Burma’s Border Trade Booms in 2013-14

By Kyaw Hsu Mon 9 April 2014

RANGOON — Trade across Burma’s land borders grew by more than a fifth last year, with goods being traded to and from China making up the majority of the trade, an official said.

Than Aung Kyaw, director of the Ministry of Commerce told The Irrawaddy that a massive 83 percent of the trade was across the border with China in the 2013-14 fiscal year. Burma also shares land borders with Bangladesh, India, Laos and Thailand.

Total imports and exports across all borders reached US$4.46 billion from April 2013 to March 2014, compared with $3.7 billion of trade in the previous year, he said.

The only official trade crossing on the Chinese-Burmese border is Muse in Shan State, opposite Ruili in China’s Yunnan Province.  Than Aung Kyaw said Burma was importing large quantities of Chinese-made home appliances, foodstuffs, electronics and construction materials.

“As long as Burmese people rely on cheap Chinese products, the border trading volume with China will keep increasing,” Than Aung Kyaw said.

According to figures provided by Than Aung Kyaw, exports made up $2.70 billion of the trade through Muse, while imports volume hit $1.76 billion. However, Than Aung Kyaw did not say what the large volume of official exports from Burma was made up of.

The figure likely does not include timber exports—which were thought to flow across the Chinese border despite being permitted only through Rangoon’s port, until a full ban on log exports came into force this month. It could include some of the lucrative trade in jade from Kachin State and other gems, although the scale of the illegal border trade is thought to be considerable.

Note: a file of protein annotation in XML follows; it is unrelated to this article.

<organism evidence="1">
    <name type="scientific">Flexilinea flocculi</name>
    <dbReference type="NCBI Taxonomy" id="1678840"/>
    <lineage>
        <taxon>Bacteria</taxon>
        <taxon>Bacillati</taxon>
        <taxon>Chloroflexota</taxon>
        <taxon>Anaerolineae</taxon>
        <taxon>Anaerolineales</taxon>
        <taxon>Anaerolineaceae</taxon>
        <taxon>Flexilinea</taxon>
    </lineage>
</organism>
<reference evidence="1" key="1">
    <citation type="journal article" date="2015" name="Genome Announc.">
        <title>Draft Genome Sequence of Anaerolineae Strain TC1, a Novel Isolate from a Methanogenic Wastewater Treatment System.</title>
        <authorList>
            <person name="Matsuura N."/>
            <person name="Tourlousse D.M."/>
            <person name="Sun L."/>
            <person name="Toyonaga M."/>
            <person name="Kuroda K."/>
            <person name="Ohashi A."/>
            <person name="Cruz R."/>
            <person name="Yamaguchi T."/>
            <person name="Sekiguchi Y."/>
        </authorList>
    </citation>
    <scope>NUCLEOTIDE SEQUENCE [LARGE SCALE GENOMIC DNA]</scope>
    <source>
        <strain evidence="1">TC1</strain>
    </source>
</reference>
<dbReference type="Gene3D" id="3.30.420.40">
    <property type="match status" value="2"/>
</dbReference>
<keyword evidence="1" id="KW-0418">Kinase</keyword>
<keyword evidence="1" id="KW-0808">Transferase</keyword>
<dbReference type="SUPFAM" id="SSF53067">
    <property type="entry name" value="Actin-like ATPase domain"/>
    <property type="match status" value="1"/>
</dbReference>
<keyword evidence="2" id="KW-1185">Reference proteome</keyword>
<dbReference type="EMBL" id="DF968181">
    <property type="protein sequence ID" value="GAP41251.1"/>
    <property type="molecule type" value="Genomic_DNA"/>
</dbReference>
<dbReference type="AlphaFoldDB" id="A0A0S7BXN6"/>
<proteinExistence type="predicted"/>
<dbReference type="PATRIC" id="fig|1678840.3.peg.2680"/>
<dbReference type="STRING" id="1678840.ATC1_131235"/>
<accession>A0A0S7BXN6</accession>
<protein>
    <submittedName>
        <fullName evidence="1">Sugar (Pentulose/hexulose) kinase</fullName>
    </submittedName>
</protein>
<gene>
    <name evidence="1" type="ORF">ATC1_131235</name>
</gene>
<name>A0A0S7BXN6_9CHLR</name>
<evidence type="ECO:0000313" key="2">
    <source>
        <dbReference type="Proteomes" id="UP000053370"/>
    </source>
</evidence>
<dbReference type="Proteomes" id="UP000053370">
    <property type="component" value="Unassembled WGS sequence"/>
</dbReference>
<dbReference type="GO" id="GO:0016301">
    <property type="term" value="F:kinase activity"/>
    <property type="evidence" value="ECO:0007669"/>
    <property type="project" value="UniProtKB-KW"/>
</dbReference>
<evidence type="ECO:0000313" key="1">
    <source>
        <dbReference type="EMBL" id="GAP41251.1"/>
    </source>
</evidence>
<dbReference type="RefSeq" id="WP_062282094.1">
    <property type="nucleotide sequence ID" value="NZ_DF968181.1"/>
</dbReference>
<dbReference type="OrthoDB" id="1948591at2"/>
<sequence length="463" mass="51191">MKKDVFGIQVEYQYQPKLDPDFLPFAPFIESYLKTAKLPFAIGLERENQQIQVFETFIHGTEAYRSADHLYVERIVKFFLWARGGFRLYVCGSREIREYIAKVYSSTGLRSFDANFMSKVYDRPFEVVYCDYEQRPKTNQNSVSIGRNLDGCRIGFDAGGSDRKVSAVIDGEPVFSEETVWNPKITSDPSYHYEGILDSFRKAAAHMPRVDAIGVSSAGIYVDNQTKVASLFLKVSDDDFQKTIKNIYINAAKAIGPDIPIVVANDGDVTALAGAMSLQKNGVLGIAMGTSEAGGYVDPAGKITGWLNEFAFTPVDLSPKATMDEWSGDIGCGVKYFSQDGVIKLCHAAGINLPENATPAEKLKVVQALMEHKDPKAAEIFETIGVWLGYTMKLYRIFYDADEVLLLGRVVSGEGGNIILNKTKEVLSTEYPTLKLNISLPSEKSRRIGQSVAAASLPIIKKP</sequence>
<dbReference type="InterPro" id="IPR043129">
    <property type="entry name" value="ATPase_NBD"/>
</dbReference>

Burma also exports rice, beans and pulses, rubber, marine products, natural gas and oil, and garments to its neighbors and internationally.

Trade through the Muse-Ruili border overshadows the rest of Burma’s border trade. There are four official crossings on the Burmese-Thai border, but trade through the largest crossing point, Myawaddy-Mae Sot, was worth just $290 million in 2013-14.

“Thai products are still more expensive than Chinese products. If people’s consumer power gets higher Thailand border trade volume will increase than China,” said Than Aung Kyaw, implying that Thai products, though more expensive, are preferred for their apparent higher quality.

Only $50 million of the trade through Myawaddy-Mae Sot was exports from Burma to Thailand—mainly marine products. Foodstuffs, home appliances, construction materials, automobile spare parts and agricultural equipment are all imported to Burma from Thailand.

Crossings on Burma’s western borders see far less official trade. A crossing in Maungdaw Township, Arakan State, has been closed to traders since violence broke out between Arakanese Buddhists and Rohingya Muslims in the state in mid-2012.

“Though there is a border station in Maungdaw, trading has stopped,” Than Aung Kyaw said. “On the Indian border, at Tamue in Chin State, there is also very little trading.”

Border trade makes up just 19 percent of Burma’s total international trade, which was worth more than $21.33 billion last year. However, the proportion of trade coming across the borders, rather than by sea, has increased in recent years.

Than Aung Kyaw said in 2009-10, maritime trade made up 88 percent of Burma’s total trade, then worth just $11.7 billion.

“[In 2013-14], the border trade volume reached 19 percent while normal trade volume was 81 percent, so border trade is increasing,” Than Aung Kyaw said.